It was Cagney's last film before his retirement, and until he returned in RAGTIME over 20 years later, and he is worth seeing in it whether one finds the farce tiresome or hilarious. His performance makes the performances in HIS GIRL FRIDAY seem lackadaisical. I haven't seen it in decades, but would enjoy a new gander, as I remember liking it.

Word verification SHATA, which is how Pauline Kael claims Wilder created the ONE, TWO, THREE script. Or is it the world's most revoltting Christmas character?

leor said...

i feel terrible posting this as i haven't actually seen Volunteers (yet...i promise, i'm going to look for it very soon!), and hopefully this isn't a stupid question! after reading your anecdote about this scene, i immediately thought of the Simpsons episode Missionary Impossible, when Homer becomes a missionary to escape PBS. does this episode explicitely spoof Volunteers, or is it just a coincidence?

Bobomo said...

Speaking of soda pop Ken, is there a particular reason that both CHEERS and FRASIER were featured in Dr. Pepper TV spots? The FRASIER one actually features Frasier and Lilith (and actually made me giggle), and the CHEERS one was simply the theme song, but given the relationship between the shows I was curious as to why they would both show up simultaneously.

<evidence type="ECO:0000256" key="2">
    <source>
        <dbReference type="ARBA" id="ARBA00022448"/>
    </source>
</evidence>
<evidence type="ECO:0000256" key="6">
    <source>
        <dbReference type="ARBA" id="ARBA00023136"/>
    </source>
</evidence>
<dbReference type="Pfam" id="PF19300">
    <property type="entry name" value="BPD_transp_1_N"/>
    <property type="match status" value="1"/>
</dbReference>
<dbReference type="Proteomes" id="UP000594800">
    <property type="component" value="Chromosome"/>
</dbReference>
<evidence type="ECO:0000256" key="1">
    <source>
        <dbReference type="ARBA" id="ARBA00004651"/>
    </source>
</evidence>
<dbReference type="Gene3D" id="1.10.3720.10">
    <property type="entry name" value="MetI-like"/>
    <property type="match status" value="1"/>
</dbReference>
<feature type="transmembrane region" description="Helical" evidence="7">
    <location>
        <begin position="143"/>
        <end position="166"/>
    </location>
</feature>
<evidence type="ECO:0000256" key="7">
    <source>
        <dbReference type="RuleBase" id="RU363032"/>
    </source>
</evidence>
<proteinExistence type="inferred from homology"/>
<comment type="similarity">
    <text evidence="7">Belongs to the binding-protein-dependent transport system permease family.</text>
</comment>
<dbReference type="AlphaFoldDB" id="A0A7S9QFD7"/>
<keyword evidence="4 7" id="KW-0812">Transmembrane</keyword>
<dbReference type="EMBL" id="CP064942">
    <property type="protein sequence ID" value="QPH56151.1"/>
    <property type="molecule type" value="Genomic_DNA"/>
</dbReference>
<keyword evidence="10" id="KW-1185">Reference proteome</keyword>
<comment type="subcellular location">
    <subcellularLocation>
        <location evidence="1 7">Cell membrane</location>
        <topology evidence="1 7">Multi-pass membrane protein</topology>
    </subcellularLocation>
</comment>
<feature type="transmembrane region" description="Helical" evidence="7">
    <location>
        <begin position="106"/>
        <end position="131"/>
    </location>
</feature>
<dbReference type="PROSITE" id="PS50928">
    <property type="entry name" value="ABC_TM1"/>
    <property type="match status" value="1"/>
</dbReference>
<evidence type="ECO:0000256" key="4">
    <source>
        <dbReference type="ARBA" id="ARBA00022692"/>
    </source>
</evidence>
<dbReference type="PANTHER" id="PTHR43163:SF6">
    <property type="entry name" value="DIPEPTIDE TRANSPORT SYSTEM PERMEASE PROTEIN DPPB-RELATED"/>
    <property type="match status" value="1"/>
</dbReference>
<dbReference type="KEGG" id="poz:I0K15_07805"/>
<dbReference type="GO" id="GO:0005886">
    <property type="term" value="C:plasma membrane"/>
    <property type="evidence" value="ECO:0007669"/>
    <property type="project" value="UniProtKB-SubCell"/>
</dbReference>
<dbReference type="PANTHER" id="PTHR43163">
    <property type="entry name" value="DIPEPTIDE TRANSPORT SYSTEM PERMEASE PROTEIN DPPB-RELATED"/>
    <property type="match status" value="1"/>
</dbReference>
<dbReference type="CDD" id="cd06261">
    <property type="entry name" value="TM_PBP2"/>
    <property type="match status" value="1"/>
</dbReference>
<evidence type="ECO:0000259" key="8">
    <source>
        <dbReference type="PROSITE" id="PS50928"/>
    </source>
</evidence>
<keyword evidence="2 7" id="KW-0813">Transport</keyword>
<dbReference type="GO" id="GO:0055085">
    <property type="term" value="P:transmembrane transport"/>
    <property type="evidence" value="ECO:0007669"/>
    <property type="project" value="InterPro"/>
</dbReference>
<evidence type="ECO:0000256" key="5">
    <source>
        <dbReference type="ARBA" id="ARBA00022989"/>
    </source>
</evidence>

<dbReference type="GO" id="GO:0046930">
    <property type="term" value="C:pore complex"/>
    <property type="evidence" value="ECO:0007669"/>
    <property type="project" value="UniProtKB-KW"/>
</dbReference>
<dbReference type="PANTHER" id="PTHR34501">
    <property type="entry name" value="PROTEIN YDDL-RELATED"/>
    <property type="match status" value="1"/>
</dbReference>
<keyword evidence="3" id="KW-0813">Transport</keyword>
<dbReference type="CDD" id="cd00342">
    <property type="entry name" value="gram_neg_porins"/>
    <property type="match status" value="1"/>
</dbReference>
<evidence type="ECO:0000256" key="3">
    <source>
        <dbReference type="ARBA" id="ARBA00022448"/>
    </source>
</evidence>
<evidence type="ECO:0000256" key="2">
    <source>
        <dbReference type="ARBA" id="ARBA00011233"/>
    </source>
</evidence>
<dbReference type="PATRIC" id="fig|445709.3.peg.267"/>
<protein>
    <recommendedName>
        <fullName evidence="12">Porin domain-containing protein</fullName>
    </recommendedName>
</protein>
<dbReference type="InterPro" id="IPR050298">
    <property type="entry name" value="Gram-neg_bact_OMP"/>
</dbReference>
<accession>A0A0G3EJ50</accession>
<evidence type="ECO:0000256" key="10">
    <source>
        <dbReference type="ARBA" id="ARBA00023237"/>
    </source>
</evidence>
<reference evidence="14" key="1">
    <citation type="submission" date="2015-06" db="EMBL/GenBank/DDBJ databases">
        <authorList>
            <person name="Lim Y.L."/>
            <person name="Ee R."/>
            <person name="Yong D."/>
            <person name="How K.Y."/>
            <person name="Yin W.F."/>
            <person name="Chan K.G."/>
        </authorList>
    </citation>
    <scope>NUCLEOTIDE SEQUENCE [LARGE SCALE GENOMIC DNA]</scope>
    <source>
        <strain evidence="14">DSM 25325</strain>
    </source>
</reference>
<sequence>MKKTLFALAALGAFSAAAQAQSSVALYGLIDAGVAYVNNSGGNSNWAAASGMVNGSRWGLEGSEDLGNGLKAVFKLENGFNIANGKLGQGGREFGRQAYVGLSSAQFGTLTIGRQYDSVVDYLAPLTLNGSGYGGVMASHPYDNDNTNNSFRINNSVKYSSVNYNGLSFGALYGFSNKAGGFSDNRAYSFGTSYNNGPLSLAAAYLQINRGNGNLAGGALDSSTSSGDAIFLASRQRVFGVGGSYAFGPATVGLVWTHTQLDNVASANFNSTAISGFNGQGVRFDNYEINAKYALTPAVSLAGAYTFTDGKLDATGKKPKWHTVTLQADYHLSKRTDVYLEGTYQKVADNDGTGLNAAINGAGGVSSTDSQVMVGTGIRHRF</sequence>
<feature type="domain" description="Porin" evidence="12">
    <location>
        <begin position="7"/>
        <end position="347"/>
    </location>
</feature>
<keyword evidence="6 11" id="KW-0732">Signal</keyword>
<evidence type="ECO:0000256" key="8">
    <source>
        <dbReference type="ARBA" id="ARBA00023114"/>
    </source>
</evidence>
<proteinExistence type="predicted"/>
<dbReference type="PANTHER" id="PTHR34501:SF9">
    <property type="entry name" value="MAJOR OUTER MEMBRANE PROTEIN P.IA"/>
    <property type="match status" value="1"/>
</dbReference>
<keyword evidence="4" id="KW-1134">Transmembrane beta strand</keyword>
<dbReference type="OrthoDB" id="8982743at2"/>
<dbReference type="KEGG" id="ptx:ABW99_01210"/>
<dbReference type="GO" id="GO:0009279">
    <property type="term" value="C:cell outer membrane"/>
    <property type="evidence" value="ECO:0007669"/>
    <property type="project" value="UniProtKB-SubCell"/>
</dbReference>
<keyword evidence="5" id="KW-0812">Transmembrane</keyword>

Jerad said...

My favorite non sponsored ad is all of "josie and the pussy cats" they had ads up the wazoo in that film and didn't get a dime. because they were mocking the practice.

Roy said...

I was going to hop on here and castigate you for saying that the film company owned Coca-Cola, instead of the other way around, but enough later comments make that point plain.

All I can say is I still love corn-syrup Coke, I just love the cane sugar version at Passover a lot more, and wish they had the same dietary laws for Rosh Hashanah and Yom Kippur. Though I'm sure a number of Jews hate to see me raiding the kosher displays at Publix and Kroger, loading up my cart with yellow-capped 2-liter bottles that were meant for them.

Mary Stella said...

A year later the film was released and we walked into a major shitstorm.

So, Tom Cruise holds a phone up for 30 seconds for a closeup so nobody misses the brand name . . . the two Highlanders stage their classic battle for way too long in front of a giant JVC sign... and you get a shitstorm for a reality-based product use?

Hmmmph.

OMG, I have the most perfect word verification ever (or at least for this topic: adrudie -- an obnoxious example of product placement is an ad-rudie... or we break it out like a text message and it really means ad or you die

Kirk Jusko said...

There's some early examples of product placement in Warner Brothers cartoons of the 1940s.

In one, the products in a grocery store comes to life. The arm on the box of Arm and Hammer soda pounds the bejesus out of a gorilla that escaped from a package of Animal Crackers.

In another, the magazines on a stand come alive. I can't remember the exact plot, but a criminal is sentenced to Life (magazine.)